Tasmanian Premier Jeremy Rockliff and Opposition Leader Rebecca White
Forming majority government will be a challenge for either Jeremy Rockliff or Rebecca White. Image by Rob Blakers/AAP PHOTOS
  • politics

Chaos tipped for ‘soap opera’ Tasmanian election

Ethan James February 17, 2024

Australia’s last Liberal premier called an early election with the aim of returning stability and certainty to Tasmania. 

But he’d be bold to think the next five weeks of campaigning and counting on March 23 will be straightforward.

Jeremy Rockliff on Wednesday sent the state to the polls 14 months ahead of schedule after a stand-off with two crossbench MPs couldn’t be resolved.

His government had been in minority since May, when Liberal-turned-independents John Tucker and Lara Alexander quit the party. 

They delivered, and promised to keep providing, votes of confidence and supply but didn’t sign up to Mr Rockliff’s demand for a new more restrictive deal.

The Liberals were re-elected in 2021 for a record third successive term under the banner of “strong and stable” majority government.

Independents John Tucker and Lara Alexander
 John Tucker and Lara Alexander quit the Liberal Party and moved to the crossbench in May. Image by Loic Le Guilly/AAP PHOTOS 

 Since then, premier Peter Gutwein, attorney-general Elise Archer and a host of senior ministers have resigned.

Tasmania’s lower house is increasing from 25 to 35 MPs, dropping the vote quota required for a seat and opening the door for minor parties and independents. 

Seven MPs will now be elected in each of the island state’s five electorates. 

Recent opinion polls have suggested it will be difficult for either major party to govern in their own right.

The Liberals have 11 incumbents and Labor eight, with 18 the target for majority. 

A January YouGov poll of voters predicted the Liberals would win 11 seats, Labor 10, the Jacqui Lambie Network seven and Greens six, with one independent. 

Polling by EMRS in November had support for the Liberals at 39 per cent, followed by Labor (29), the Greens (12) and others including independents (19).

Tasmanian Leader of the Opposition Rebecca White with colleagues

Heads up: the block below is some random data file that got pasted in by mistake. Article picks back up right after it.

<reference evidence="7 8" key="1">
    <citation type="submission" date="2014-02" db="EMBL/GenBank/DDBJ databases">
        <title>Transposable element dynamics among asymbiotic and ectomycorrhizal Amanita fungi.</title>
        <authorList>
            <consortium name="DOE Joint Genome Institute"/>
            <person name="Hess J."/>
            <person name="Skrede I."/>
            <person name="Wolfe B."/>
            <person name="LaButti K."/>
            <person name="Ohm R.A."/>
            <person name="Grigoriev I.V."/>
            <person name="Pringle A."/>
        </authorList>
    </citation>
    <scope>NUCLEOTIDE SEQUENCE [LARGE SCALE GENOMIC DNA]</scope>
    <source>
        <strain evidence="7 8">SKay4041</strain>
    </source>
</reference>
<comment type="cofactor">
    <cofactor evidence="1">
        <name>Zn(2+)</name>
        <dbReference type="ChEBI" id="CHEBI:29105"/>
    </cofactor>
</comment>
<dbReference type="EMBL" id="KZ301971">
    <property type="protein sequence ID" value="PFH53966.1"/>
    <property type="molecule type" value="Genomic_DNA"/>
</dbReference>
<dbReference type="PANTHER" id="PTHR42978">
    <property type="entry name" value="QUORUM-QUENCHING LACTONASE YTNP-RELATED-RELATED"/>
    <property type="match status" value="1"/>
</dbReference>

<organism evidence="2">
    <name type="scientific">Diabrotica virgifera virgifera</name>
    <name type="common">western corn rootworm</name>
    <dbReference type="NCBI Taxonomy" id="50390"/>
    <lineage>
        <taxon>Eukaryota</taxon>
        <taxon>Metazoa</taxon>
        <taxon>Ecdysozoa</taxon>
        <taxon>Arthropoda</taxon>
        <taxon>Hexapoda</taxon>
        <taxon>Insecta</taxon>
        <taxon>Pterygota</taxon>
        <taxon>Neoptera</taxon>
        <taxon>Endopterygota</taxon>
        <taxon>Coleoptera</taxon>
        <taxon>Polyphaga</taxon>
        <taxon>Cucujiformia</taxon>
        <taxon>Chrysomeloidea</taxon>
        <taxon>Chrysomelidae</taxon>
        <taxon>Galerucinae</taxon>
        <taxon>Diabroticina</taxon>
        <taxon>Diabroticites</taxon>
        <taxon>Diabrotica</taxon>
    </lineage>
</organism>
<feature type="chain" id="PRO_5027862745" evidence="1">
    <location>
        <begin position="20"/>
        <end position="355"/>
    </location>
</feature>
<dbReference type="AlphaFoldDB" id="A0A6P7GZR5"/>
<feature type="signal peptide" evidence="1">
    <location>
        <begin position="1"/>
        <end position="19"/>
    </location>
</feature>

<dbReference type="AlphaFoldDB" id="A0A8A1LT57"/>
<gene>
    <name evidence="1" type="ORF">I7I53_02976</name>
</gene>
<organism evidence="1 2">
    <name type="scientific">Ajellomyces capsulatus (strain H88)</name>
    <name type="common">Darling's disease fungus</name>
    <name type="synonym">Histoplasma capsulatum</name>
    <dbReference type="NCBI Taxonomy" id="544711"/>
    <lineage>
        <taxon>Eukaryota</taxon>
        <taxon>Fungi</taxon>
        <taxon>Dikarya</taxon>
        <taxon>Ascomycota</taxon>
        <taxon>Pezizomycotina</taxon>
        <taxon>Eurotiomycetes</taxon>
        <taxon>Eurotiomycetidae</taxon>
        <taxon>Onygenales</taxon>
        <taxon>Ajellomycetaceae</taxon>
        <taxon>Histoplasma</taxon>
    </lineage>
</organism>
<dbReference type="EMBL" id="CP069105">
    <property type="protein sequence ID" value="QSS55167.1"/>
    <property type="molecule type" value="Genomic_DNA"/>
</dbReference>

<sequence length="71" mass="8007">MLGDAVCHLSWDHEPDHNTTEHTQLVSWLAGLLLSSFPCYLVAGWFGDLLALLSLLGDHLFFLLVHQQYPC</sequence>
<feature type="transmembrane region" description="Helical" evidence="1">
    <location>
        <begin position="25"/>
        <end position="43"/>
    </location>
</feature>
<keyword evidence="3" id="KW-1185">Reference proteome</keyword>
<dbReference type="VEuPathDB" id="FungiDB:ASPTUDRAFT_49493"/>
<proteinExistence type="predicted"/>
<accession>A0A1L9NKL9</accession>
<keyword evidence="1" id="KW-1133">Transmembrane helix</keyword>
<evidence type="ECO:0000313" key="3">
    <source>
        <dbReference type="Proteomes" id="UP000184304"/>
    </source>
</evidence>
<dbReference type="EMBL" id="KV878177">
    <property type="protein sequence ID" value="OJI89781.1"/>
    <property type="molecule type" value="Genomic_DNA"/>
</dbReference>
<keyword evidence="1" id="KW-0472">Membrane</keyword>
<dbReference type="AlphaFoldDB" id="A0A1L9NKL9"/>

Recent polling has Labor winning 10 seats. Image by Rob Blakers/AAP PHOTOS 

Political analyst Richard Herr has tipped a “chaotic” election. 

“There isn’t enough to suggest either side will get a groundswell to sweep them into a majority government,” Professor Herr says. 

“With the new quota … we’ll see a large number of third parties and independents (chancing) their arm. 

“That will confuse outcomes on election night, disastrously or wonderfully well depending on which side you’re on.”

The Liberals have faced pressure about below-average education outcomes, a stretched health system, housing shortages and the handling of an inquiry into child sexual abuse in state institutions.

A proposed new stadium at Macquarie Point in Hobart, a condition of the AFL granting Tasmania the licence for a team, is already proving a big issue.

On day one of campaigning, Mr Rockliff promised the Liberal’s $375 million pledge towards the $715 million project would not increase.

roposed Tasmanian AFL Stadium in Macquarie Point
 Views on Hobart’s proposed Macquarie Point Stadium are split. Image by HANDOUT/AFL 

The rest of the funding is coming from the federal government, the AFL and borrowings through commercial leases.

Mr Rockliff indicated any overruns would be made up by private investment, denying he’d breached a contract clause which stated any extra costs would be covered by the state. 

The AFL has said the club is tracking well, ahead of the team’s name and colours being unveiled on March 18. 

Labor, who are pro-team but describe the Macquarie Point stadium as a bad idea, have said they’ll re-negotiate the deal with the AFL if elected. 

Labor, under leader Rebecca White who is in her third premiership tilt, have begun their campaign promising to cap power prices and provide more childcare support. 

The party, which only recently came out of administration, is without big vote getter David O’Byrne who will run as an independent. 

Mr O’Byrne was cast adrift from the Labor parliamentary team after sexual harassment allegations were aired dating back to when he was a union leader in the mid-2000s.

Former Tasmanian Labor leader David O'Byrne
 Cast adrift by Labor, former party leader David O’Byrne will run as an independent. Image by Ethan James/AAP PHOTOS 

Political hopefuls have until February 29 to nominate.

The Jacqui Lambie Network, formed by the popular Tasmanian senator, is running candidates in four electorates. 

The Liberals have high-profile former senator and conservative Eric Abetz as a candidate in the southern seat of Franklin. 

Mr Tucker and Ms Alexander have their hats in the ring as independents in Lyons and Bass respectively. 

Former minister Jacquie Petrusma, one of the Liberals to quit last term, has appeared in a party newspaper advertisement ahead of a formal announcement.

Ms Archer, who was dumped as attorney-general after bullying allegations and a texting saga, said she would run as an independent but pulled out a day later for health reasons.

“To call Tasmanian politics a soap opera since May last year would be unfair to soap operas. It has been a shambles,” Tasmanian federal independent MP Andrew Wilkie told reporters.